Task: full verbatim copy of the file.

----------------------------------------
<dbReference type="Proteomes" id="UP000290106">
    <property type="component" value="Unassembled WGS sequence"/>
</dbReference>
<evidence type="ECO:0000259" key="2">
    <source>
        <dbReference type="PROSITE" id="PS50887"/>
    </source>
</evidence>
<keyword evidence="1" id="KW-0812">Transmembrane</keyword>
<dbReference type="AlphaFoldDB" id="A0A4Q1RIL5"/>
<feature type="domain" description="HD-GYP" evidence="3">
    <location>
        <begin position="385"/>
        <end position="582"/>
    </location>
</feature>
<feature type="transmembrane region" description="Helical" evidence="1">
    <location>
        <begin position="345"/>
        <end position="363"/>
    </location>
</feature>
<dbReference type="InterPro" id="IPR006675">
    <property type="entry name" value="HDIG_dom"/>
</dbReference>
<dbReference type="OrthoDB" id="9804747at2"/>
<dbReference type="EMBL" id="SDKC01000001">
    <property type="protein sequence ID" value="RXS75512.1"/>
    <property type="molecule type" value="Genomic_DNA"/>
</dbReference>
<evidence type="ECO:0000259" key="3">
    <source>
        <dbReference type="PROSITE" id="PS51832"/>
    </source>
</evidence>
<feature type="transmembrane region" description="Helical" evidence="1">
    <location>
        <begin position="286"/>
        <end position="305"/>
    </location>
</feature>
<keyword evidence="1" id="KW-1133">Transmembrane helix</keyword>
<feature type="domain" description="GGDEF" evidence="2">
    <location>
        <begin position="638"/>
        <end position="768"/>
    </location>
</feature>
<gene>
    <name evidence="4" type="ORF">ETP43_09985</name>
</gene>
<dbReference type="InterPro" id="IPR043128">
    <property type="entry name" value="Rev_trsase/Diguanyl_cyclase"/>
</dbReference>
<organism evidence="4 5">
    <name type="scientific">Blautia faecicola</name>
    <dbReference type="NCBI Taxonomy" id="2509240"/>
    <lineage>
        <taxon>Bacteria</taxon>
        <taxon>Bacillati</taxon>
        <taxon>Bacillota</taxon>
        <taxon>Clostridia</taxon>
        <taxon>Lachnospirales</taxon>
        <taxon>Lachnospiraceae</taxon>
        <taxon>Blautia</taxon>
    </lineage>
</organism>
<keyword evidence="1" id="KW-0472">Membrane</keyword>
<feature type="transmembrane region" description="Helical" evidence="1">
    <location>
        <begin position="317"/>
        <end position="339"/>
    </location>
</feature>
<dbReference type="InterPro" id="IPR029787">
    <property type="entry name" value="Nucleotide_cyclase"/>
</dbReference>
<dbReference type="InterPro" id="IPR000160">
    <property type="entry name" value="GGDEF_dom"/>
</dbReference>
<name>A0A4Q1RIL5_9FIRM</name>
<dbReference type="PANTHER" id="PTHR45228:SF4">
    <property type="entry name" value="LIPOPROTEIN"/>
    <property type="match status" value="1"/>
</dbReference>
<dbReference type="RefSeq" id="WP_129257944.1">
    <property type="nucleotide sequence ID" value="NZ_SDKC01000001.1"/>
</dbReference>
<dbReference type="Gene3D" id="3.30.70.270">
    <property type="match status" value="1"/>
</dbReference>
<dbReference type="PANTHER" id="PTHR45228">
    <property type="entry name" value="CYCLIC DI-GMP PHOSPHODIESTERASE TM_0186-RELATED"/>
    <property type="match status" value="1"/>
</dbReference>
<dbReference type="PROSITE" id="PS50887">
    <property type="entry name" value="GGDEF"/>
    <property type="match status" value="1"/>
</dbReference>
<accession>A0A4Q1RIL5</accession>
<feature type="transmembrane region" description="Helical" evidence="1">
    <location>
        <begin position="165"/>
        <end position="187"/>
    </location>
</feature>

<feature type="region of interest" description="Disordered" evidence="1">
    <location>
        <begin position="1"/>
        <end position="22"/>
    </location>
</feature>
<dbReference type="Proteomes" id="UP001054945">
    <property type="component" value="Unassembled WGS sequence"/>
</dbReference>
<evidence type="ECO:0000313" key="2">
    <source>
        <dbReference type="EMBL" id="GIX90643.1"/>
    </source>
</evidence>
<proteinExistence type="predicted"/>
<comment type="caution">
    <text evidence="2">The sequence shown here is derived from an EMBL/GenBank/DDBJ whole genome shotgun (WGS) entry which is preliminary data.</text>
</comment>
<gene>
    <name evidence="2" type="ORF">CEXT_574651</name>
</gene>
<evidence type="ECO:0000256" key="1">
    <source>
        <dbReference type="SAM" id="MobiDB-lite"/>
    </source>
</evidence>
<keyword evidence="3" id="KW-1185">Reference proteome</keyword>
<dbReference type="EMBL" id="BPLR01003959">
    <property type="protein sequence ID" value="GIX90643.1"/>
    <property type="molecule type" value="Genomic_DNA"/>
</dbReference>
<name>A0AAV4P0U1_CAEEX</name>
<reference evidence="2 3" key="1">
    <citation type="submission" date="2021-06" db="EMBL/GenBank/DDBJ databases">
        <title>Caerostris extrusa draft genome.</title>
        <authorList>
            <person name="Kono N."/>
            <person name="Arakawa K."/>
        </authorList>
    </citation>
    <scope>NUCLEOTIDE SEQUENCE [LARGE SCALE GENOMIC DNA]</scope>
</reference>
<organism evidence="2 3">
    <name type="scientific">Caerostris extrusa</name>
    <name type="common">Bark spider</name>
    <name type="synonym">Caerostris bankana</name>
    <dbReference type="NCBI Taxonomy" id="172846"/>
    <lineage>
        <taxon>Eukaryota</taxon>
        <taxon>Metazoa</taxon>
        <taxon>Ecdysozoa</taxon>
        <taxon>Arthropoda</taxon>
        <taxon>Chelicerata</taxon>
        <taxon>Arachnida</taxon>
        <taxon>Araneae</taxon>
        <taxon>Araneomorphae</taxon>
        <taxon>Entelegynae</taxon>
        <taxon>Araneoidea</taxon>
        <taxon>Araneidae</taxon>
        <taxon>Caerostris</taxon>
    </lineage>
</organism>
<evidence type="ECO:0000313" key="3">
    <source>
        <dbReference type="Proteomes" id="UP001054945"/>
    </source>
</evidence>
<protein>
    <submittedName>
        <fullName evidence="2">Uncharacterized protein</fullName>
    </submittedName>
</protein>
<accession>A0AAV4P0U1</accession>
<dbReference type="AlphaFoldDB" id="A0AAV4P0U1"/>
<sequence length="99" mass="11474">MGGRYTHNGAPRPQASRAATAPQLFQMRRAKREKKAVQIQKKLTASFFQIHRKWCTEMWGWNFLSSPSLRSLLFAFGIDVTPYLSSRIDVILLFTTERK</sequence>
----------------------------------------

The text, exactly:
<dbReference type="Proteomes" id="UP000290106">
    <property type="component" value="Unassembled WGS sequence"/>
</dbReference>
<evidence type="ECO:0000259" key="2">
    <source>
        <dbReference type="PROSITE" id="PS50887"/>
    </source>
</evidence>
<keyword evidence="1" id="KW-0812">Transmembrane</keyword>
<dbReference type="AlphaFoldDB" id="A0A4Q1RIL5"/>
<feature type="domain" description="HD-GYP" evidence="3">
    <location>
        <begin position="385"/>
        <end position="582"/>
    </location>
</feature>
<feature type="transmembrane region" description="Helical" evidence="1">
    <location>
        <begin position="345"/>
        <end position="363"/>
    </location>
</feature>
<dbReference type="InterPro" id="IPR006675">
    <property type="entry name" value="HDIG_dom"/>
</dbReference>
<dbReference type="OrthoDB" id="9804747at2"/>
<dbReference type="EMBL" id="SDKC01000001">
    <property type="protein sequence ID" value="RXS75512.1"/>
    <property type="molecule type" value="Genomic_DNA"/>
</dbReference>
<evidence type="ECO:0000259" key="3">
    <source>
        <dbReference type="PROSITE" id="PS51832"/>
    </source>
</evidence>
<feature type="transmembrane region" description="Helical" evidence="1">
    <location>
        <begin position="286"/>
        <end position="305"/>
    </location>
</feature>
<keyword evidence="1" id="KW-1133">Transmembrane helix</keyword>
<feature type="domain" description="GGDEF" evidence="2">
    <location>
        <begin position="638"/>
        <end position="768"/>
    </location>
</feature>
<gene>
    <name evidence="4" type="ORF">ETP43_09985</name>
</gene>
<dbReference type="InterPro" id="IPR043128">
    <property type="entry name" value="Rev_trsase/Diguanyl_cyclase"/>
</dbReference>
<organism evidence="4 5">
    <name type="scientific">Blautia faecicola</name>
    <dbReference type="NCBI Taxonomy" id="2509240"/>
    <lineage>
        <taxon>Bacteria</taxon>
        <taxon>Bacillati</taxon>
        <taxon>Bacillota</taxon>
        <taxon>Clostridia</taxon>
        <taxon>Lachnospirales</taxon>
        <taxon>Lachnospiraceae</taxon>
        <taxon>Blautia</taxon>
    </lineage>
</organism>
<keyword evidence="1" id="KW-0472">Membrane</keyword>
<feature type="transmembrane region" description="Helical" evidence="1">
    <location>
        <begin position="317"/>
        <end position="339"/>
    </location>
</feature>
<dbReference type="InterPro" id="IPR029787">
    <property type="entry name" value="Nucleotide_cyclase"/>
</dbReference>
<dbReference type="InterPro" id="IPR000160">
    <property type="entry name" value="GGDEF_dom"/>
</dbReference>
<name>A0A4Q1RIL5_9FIRM</name>
<dbReference type="PANTHER" id="PTHR45228:SF4">
    <property type="entry name" value="LIPOPROTEIN"/>
    <property type="match status" value="1"/>
</dbReference>
<dbReference type="RefSeq" id="WP_129257944.1">
    <property type="nucleotide sequence ID" value="NZ_SDKC01000001.1"/>
</dbReference>
<dbReference type="Gene3D" id="3.30.70.270">
    <property type="match status" value="1"/>
</dbReference>
<dbReference type="PANTHER" id="PTHR45228">
    <property type="entry name" value="CYCLIC DI-GMP PHOSPHODIESTERASE TM_0186-RELATED"/>
    <property type="match status" value="1"/>
</dbReference>
<dbReference type="PROSITE" id="PS50887">
    <property type="entry name" value="GGDEF"/>
    <property type="match status" value="1"/>
</dbReference>
<accession>A0A4Q1RIL5</accession>
<feature type="transmembrane region" description="Helical" evidence="1">
    <location>
        <begin position="165"/>
        <end position="187"/>
    </location>
</feature>

<feature type="region of interest" description="Disordered" evidence="1">
    <location>
        <begin position="1"/>
        <end position="22"/>
    </location>
</feature>
<dbReference type="Proteomes" id="UP001054945">
    <property type="component" value="Unassembled WGS sequence"/>
</dbReference>
<evidence type="ECO:0000313" key="2">
    <source>
        <dbReference type="EMBL" id="GIX90643.1"/>
    </source>
</evidence>
<proteinExistence type="predicted"/>
<comment type="caution">
    <text evidence="2">The sequence shown here is derived from an EMBL/GenBank/DDBJ whole genome shotgun (WGS) entry which is preliminary data.</text>
</comment>
<gene>
    <name evidence="2" type="ORF">CEXT_574651</name>
</gene>
<evidence type="ECO:0000256" key="1">
    <source>
        <dbReference type="SAM" id="MobiDB-lite"/>
    </source>
</evidence>
<keyword evidence="3" id="KW-1185">Reference proteome</keyword>
<dbReference type="EMBL" id="BPLR01003959">
    <property type="protein sequence ID" value="GIX90643.1"/>
    <property type="molecule type" value="Genomic_DNA"/>
</dbReference>
<name>A0AAV4P0U1_CAEEX</name>
<reference evidence="2 3" key="1">
    <citation type="submission" date="2021-06" db="EMBL/GenBank/DDBJ databases">
        <title>Caerostris extrusa draft genome.</title>
        <authorList>
            <person name="Kono N."/>
            <person name="Arakawa K."/>
        </authorList>
    </citation>
    <scope>NUCLEOTIDE SEQUENCE [LARGE SCALE GENOMIC DNA]</scope>
</reference>
<organism evidence="2 3">
    <name type="scientific">Caerostris extrusa</name>
    <name type="common">Bark spider</name>
    <name type="synonym">Caerostris bankana</name>
    <dbReference type="NCBI Taxonomy" id="172846"/>
    <lineage>
        <taxon>Eukaryota</taxon>
        <taxon>Metazoa</taxon>
        <taxon>Ecdysozoa</taxon>
        <taxon>Arthropoda</taxon>
        <taxon>Chelicerata</taxon>
        <taxon>Arachnida</taxon>
        <taxon>Araneae</taxon>
        <taxon>Araneomorphae</taxon>
        <taxon>Entelegynae</taxon>
        <taxon>Araneoidea</taxon>
        <taxon>Araneidae</taxon>
        <taxon>Caerostris</taxon>
    </lineage>
</organism>
<evidence type="ECO:0000313" key="3">
    <source>
        <dbReference type="Proteomes" id="UP001054945"/>
    </source>
</evidence>
<protein>
    <submittedName>
        <fullName evidence="2">Uncharacterized protein</fullName>
    </submittedName>
</protein>
<accession>A0AAV4P0U1</accession>
<dbReference type="AlphaFoldDB" id="A0AAV4P0U1"/>
<sequence length="99" mass="11474">MGGRYTHNGAPRPQASRAATAPQLFQMRRAKREKKAVQIQKKLTASFFQIHRKWCTEMWGWNFLSSPSLRSLLFAFGIDVTPYLSSRIDVILLFTTERK</sequence>